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Dublin: 12 °C Monday 17 December, 2018

'It would a bit weird if you were kicking frees in silence' - No issue with sledging for Dubs forward

For Dean Rock, distractions are all part of the game.

HE HAD TO hold his nerve amidst a storm at the end of the biggest day on the Gaelic football calendar but Dean Rock has no qualms dealing with such distractions when taking frees in high-pressure situations.

Dean Rock scores the winning point from a free Dean Rock's free was the match-winning point in the All-Ireland final. Source: Tommy Dickson/INPHO

Rock nailed the vital point that settled last month’s pulsating All-Ireland final and delivered glory for Dublin.

Whether it was a GPS unit lobbed in his direction or a cacophony of cheers and jeers from the stands, there was plenty that could have unnerved the Ballymun Kickhams man.

But he accepts that as part of Gaelic football culture and has no wish to see deferential treatment to free-takers being introduced, like the accepted practice for rugby place kickers.

“It’s hard to police. It’s a completely different game. The rugby thing, they have to be a certain distance away from the placekicker.

“Whereas in the GAA, everyone is just running all over the place, it’s very hard to police especially with one referee.

“I don’t think we’ll ever be like the rugby lads. It would a bit weird if you were kicking frees in silence. I’d rather nearly kick it with a bit more on the line.”

AIG Cups Visit Dean Rock and Sinead Finnegan at today's Dublin AIG Insurance launch. Source: Sam Barnes/SPORTSFILE

Rock steels himself to taking frees by trying to replicate that environment in training and points to his father Barney’s experiences a few decades ago, as proof that not much has changed for those tasked with raising white flags for Dublin.

“It prepares you for big kicks in big games when you need to get it over the bar most. In Gaelic football, you’re allowed do a lot of sledging at free kicks – whether it’s from the spectators or from the players or from whomever, it’s pretty much the norm really.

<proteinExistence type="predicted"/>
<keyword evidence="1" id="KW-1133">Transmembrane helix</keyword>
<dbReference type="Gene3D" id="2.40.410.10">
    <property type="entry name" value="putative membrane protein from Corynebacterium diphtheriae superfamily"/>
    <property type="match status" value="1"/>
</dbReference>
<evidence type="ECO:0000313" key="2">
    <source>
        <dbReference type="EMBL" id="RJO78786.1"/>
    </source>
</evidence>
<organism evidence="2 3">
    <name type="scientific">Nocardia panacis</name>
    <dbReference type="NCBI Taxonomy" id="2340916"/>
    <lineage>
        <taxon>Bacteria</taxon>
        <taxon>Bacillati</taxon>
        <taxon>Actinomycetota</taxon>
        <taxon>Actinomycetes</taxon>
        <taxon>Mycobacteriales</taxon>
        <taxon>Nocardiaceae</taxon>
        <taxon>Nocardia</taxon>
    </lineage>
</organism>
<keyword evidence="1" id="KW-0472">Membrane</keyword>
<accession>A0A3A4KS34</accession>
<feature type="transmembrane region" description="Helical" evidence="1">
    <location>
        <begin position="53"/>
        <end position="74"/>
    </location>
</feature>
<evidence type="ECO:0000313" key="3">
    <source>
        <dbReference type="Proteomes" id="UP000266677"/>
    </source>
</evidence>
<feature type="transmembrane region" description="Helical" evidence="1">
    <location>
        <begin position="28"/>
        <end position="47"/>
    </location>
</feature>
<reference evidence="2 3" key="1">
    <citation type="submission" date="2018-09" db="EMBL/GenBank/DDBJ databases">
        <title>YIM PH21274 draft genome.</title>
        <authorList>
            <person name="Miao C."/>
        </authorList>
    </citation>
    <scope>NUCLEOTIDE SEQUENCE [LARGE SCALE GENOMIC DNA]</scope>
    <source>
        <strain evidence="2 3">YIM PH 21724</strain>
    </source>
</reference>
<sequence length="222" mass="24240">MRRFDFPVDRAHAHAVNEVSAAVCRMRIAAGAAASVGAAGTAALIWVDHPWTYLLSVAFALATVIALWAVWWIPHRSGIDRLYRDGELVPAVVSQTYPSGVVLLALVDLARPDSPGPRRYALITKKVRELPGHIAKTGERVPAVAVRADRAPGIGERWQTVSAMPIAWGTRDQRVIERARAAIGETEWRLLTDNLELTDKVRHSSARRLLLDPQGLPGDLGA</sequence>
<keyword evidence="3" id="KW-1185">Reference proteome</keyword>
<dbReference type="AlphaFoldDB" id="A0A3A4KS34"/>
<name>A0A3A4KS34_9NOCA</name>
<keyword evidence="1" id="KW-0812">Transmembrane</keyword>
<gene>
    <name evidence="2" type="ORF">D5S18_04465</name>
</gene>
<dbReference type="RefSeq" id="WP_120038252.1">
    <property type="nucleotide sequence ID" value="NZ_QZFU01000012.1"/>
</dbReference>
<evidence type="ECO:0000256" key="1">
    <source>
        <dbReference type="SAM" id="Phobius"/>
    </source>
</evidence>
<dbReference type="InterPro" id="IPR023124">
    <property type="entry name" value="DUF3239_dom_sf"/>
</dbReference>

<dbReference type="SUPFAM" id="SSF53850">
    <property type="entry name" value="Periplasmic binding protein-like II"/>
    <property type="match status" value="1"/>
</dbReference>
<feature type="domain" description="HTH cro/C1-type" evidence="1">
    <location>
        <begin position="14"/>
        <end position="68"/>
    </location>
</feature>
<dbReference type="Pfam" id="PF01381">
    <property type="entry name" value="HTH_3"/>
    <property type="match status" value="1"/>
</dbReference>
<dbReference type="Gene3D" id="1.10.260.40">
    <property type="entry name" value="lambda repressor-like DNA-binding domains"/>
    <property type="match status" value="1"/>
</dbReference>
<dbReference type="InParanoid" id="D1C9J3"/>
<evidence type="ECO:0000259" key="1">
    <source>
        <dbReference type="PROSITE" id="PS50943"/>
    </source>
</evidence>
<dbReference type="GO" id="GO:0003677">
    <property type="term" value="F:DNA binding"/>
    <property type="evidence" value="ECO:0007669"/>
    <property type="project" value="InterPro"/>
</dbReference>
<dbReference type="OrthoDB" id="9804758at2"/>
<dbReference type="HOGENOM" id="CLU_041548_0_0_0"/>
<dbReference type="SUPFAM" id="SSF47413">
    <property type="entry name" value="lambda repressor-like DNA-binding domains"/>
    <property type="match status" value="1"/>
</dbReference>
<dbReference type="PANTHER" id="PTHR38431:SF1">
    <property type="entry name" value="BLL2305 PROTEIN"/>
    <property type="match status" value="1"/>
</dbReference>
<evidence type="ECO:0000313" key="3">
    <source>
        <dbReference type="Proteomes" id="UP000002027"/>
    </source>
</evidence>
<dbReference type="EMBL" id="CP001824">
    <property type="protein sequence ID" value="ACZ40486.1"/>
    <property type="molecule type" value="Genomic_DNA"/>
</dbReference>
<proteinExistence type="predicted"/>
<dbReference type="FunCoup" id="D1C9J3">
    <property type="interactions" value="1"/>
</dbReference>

“You see it across every club venue or every county venue. You just get used to that from an early age kicking frees really.

“When my Dad was kicking frees, he would have got the same treatment. Every free-taker has not gone through a game without getting some sort of abuse. That’s just – whether it’s right or wrong – it’s irrelevant because it just happens.

“You just take it on the chin and I get enough practice of it in training and you kind of laugh it off.

“You’ve got enough to be worrying about other than the distractions; if you’re worrying about that you’re not going to kick the ball over the bar. Ultimately, then, you’re not going to be taking the frees.”

While Rock reveled in the All-Ireland success, he had another triumph to savour at the stadium seven days later. His girlfriend Niamh McEvoy was part of the Dublin ladies football setup that finally ended a luckless run of defeats in deciders.

Niamh McEvoy celebrates Niamh McEvoy celebrates Dublin's All-Ireland ladies football final triumph. Source: Morgan Treacy/INPHO

“Really happy, really pleased for them because to come back the fourth time of asking after losing three finals in a row, it’s not an easy thing to do.

“I can only speak on our perspective, winning finals is such an unbelievable feeling. The girls now have experienced that, they know what winning is like.

“It was brilliant. All the lads on the team would obviously support the ladies, obviously they’re Dublin people as well but it helps the fact that there’s quite a few of the lads going out with a few of the girls.

“Obviously Jack’s sister (plays) and Stephen Cluxton’s sister would have played years ago. It’s nice to have that connection.

“It was nice for all the lads to be there and share it. It gives great support to the girls and they take great confidence in that as well.”

Rock’s own football focus is now trained on Ballymun’s bid to land the Dublin senior football crown, an honour that has eluded them since they were victorious in 2012.

Kilmacud Crokes are the next hurdle they must overcome at the semi-final stage on 14 October.

“It’s probably disappointing because we probably maybe had one or two more opportunities to add to it. There was another one two years maybe where we probably should have capitalised on the strength of the squad we had one and won one.

“It certainly is our objective this year to win the Dublin championship. It’s not just to win the next game. Ultimately, you want to win the Dublin championship. That’s where we’re at as a group and anything less than that would be a huge disappointment.”

-  Dean Rock was speaking as AIG Insurance, proud sponsor of the Dubs celebrated the Dublin Footballers’ and Dublin Ladies Footballers’ double All-Ireland victory today by announcing great discounts on travel insurance for Dublin GAA fans. See for more.

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Fintan O'Toole

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